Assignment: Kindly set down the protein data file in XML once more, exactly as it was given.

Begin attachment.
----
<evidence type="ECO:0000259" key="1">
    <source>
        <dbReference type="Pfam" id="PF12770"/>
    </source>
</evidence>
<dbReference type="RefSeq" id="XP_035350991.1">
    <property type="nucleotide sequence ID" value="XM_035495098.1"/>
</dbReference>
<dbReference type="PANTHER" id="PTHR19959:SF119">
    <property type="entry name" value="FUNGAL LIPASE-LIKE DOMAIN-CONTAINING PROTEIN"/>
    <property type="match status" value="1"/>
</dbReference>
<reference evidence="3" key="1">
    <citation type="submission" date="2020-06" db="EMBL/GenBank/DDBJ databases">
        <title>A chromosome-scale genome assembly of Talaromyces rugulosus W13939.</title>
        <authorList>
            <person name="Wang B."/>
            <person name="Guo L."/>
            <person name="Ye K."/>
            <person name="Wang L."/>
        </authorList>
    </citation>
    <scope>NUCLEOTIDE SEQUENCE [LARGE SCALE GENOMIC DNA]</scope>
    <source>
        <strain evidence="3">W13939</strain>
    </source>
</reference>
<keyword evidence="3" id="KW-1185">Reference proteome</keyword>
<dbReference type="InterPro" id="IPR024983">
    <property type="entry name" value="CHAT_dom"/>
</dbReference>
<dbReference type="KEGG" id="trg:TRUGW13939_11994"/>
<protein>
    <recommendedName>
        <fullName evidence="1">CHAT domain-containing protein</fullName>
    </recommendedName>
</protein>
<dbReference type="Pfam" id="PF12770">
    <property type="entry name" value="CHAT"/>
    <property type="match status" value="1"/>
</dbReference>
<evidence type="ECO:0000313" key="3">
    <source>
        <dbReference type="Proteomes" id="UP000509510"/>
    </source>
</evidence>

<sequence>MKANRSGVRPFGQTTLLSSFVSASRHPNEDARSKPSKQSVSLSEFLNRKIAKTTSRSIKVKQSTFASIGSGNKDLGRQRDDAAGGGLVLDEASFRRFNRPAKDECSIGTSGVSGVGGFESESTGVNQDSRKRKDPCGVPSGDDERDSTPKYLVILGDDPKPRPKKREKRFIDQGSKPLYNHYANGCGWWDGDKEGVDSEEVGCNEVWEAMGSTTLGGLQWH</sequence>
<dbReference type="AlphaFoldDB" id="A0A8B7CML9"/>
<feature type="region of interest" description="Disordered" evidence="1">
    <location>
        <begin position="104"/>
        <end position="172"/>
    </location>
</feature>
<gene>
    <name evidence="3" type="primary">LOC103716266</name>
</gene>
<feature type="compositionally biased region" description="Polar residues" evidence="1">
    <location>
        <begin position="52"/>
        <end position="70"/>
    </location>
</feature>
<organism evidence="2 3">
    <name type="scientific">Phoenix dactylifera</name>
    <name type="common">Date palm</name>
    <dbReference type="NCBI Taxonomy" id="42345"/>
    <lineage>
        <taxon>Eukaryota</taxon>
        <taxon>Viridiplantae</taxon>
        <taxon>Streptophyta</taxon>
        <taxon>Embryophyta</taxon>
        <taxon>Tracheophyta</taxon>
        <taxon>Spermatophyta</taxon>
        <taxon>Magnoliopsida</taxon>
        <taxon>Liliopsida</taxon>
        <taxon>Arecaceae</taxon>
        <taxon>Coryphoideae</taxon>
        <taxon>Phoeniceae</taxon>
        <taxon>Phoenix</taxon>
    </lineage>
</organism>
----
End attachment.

<evidence type="ECO:0000259" key="1">
    <source>
        <dbReference type="Pfam" id="PF12770"/>
    </source>
</evidence>
<dbReference type="RefSeq" id="XP_035350991.1">
    <property type="nucleotide sequence ID" value="XM_035495098.1"/>
</dbReference>
<dbReference type="PANTHER" id="PTHR19959:SF119">
    <property type="entry name" value="FUNGAL LIPASE-LIKE DOMAIN-CONTAINING PROTEIN"/>
    <property type="match status" value="1"/>
</dbReference>
<reference evidence="3" key="1">
    <citation type="submission" date="2020-06" db="EMBL/GenBank/DDBJ databases">
        <title>A chromosome-scale genome assembly of Talaromyces rugulosus W13939.</title>
        <authorList>
            <person name="Wang B."/>
            <person name="Guo L."/>
            <person name="Ye K."/>
            <person name="Wang L."/>
        </authorList>
    </citation>
    <scope>NUCLEOTIDE SEQUENCE [LARGE SCALE GENOMIC DNA]</scope>
    <source>
        <strain evidence="3">W13939</strain>
    </source>
</reference>
<keyword evidence="3" id="KW-1185">Reference proteome</keyword>
<dbReference type="InterPro" id="IPR024983">
    <property type="entry name" value="CHAT_dom"/>
</dbReference>
<dbReference type="KEGG" id="trg:TRUGW13939_11994"/>
<protein>
    <recommendedName>
        <fullName evidence="1">CHAT domain-containing protein</fullName>
    </recommendedName>
</protein>
<dbReference type="Pfam" id="PF12770">
    <property type="entry name" value="CHAT"/>
    <property type="match status" value="1"/>
</dbReference>
<evidence type="ECO:0000313" key="3">
    <source>
        <dbReference type="Proteomes" id="UP000509510"/>
    </source>
</evidence>

<sequence>MKANRSGVRPFGQTTLLSSFVSASRHPNEDARSKPSKQSVSLSEFLNRKIAKTTSRSIKVKQSTFASIGSGNKDLGRQRDDAAGGGLVLDEASFRRFNRPAKDECSIGTSGVSGVGGFESESTGVNQDSRKRKDPCGVPSGDDERDSTPKYLVILGDDPKPRPKKREKRFIDQGSKPLYNHYANGCGWWDGDKEGVDSEEVGCNEVWEAMGSTTLGGLQWH</sequence>
<dbReference type="AlphaFoldDB" id="A0A8B7CML9"/>
<feature type="region of interest" description="Disordered" evidence="1">
    <location>
        <begin position="104"/>
        <end position="172"/>
    </location>
</feature>
<gene>
    <name evidence="3" type="primary">LOC103716266</name>
</gene>
<feature type="compositionally biased region" description="Polar residues" evidence="1">
    <location>
        <begin position="52"/>
        <end position="70"/>
    </location>
</feature>
<organism evidence="2 3">
    <name type="scientific">Phoenix dactylifera</name>
    <name type="common">Date palm</name>
    <dbReference type="NCBI Taxonomy" id="42345"/>
    <lineage>
        <taxon>Eukaryota</taxon>
        <taxon>Viridiplantae</taxon>
        <taxon>Streptophyta</taxon>
        <taxon>Embryophyta</taxon>
        <taxon>Tracheophyta</taxon>
        <taxon>Spermatophyta</taxon>
        <taxon>Magnoliopsida</taxon>
        <taxon>Liliopsida</taxon>
        <taxon>Arecaceae</taxon>
        <taxon>Coryphoideae</taxon>
        <taxon>Phoeniceae</taxon>
        <taxon>Phoenix</taxon>
    </lineage>
</organism>